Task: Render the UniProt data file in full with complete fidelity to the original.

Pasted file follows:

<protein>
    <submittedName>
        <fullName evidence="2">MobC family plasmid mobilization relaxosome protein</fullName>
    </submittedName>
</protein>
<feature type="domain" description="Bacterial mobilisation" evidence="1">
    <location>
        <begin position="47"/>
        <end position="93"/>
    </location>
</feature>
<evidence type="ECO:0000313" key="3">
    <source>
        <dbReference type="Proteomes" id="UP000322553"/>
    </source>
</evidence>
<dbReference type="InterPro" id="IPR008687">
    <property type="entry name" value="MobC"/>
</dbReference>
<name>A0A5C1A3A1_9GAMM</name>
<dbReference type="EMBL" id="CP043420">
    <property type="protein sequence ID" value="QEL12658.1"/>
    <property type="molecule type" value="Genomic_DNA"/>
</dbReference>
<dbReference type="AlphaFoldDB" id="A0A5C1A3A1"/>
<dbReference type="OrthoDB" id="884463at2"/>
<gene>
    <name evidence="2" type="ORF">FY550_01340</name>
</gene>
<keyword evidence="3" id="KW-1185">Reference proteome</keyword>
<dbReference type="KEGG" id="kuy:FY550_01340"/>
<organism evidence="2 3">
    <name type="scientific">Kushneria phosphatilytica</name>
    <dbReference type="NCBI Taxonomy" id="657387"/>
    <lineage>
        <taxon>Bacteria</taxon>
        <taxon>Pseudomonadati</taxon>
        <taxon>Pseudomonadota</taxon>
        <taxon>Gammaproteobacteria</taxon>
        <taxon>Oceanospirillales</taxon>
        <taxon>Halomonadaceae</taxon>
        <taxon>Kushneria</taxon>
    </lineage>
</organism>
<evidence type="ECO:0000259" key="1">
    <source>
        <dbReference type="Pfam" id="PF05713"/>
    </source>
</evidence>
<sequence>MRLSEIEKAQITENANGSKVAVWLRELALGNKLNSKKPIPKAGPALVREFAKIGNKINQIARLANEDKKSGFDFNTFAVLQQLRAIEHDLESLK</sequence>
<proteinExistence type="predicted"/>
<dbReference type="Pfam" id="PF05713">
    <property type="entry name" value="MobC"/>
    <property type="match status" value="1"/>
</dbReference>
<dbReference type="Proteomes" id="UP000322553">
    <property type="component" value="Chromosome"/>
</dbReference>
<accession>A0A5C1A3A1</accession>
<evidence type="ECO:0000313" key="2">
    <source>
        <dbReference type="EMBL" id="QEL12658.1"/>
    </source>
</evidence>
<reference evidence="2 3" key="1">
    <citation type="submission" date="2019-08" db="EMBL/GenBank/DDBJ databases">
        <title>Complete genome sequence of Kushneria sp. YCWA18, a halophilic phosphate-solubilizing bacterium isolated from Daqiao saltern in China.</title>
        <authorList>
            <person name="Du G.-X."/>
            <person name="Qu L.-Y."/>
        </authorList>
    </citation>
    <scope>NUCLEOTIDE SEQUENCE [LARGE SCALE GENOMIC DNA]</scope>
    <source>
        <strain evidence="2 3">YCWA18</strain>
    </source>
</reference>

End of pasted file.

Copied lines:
<protein>
    <submittedName>
        <fullName evidence="2">MobC family plasmid mobilization relaxosome protein</fullName>
    </submittedName>
</protein>
<feature type="domain" description="Bacterial mobilisation" evidence="1">
    <location>
        <begin position="47"/>
        <end position="93"/>
    </location>
</feature>
<evidence type="ECO:0000313" key="3">
    <source>
        <dbReference type="Proteomes" id="UP000322553"/>
    </source>
</evidence>
<dbReference type="InterPro" id="IPR008687">
    <property type="entry name" value="MobC"/>
</dbReference>
<name>A0A5C1A3A1_9GAMM</name>
<dbReference type="EMBL" id="CP043420">
    <property type="protein sequence ID" value="QEL12658.1"/>
    <property type="molecule type" value="Genomic_DNA"/>
</dbReference>
<dbReference type="AlphaFoldDB" id="A0A5C1A3A1"/>
<dbReference type="OrthoDB" id="884463at2"/>
<gene>
    <name evidence="2" type="ORF">FY550_01340</name>
</gene>
<keyword evidence="3" id="KW-1185">Reference proteome</keyword>
<dbReference type="KEGG" id="kuy:FY550_01340"/>
<organism evidence="2 3">
    <name type="scientific">Kushneria phosphatilytica</name>
    <dbReference type="NCBI Taxonomy" id="657387"/>
    <lineage>
        <taxon>Bacteria</taxon>
        <taxon>Pseudomonadati</taxon>
        <taxon>Pseudomonadota</taxon>
        <taxon>Gammaproteobacteria</taxon>
        <taxon>Oceanospirillales</taxon>
        <taxon>Halomonadaceae</taxon>
        <taxon>Kushneria</taxon>
    </lineage>
</organism>
<evidence type="ECO:0000259" key="1">
    <source>
        <dbReference type="Pfam" id="PF05713"/>
    </source>
</evidence>
<sequence>MRLSEIEKAQITENANGSKVAVWLRELALGNKLNSKKPIPKAGPALVREFAKIGNKINQIARLANEDKKSGFDFNTFAVLQQLRAIEHDLESLK</sequence>
<proteinExistence type="predicted"/>
<dbReference type="Pfam" id="PF05713">
    <property type="entry name" value="MobC"/>
    <property type="match status" value="1"/>
</dbReference>
<dbReference type="Proteomes" id="UP000322553">
    <property type="component" value="Chromosome"/>
</dbReference>
<accession>A0A5C1A3A1</accession>
<evidence type="ECO:0000313" key="2">
    <source>
        <dbReference type="EMBL" id="QEL12658.1"/>
    </source>
</evidence>
<reference evidence="2 3" key="1">
    <citation type="submission" date="2019-08" db="EMBL/GenBank/DDBJ databases">
        <title>Complete genome sequence of Kushneria sp. YCWA18, a halophilic phosphate-solubilizing bacterium isolated from Daqiao saltern in China.</title>
        <authorList>
            <person name="Du G.-X."/>
            <person name="Qu L.-Y."/>
        </authorList>
    </citation>
    <scope>NUCLEOTIDE SEQUENCE [LARGE SCALE GENOMIC DNA]</scope>
    <source>
        <strain evidence="2 3">YCWA18</strain>
    </source>
</reference>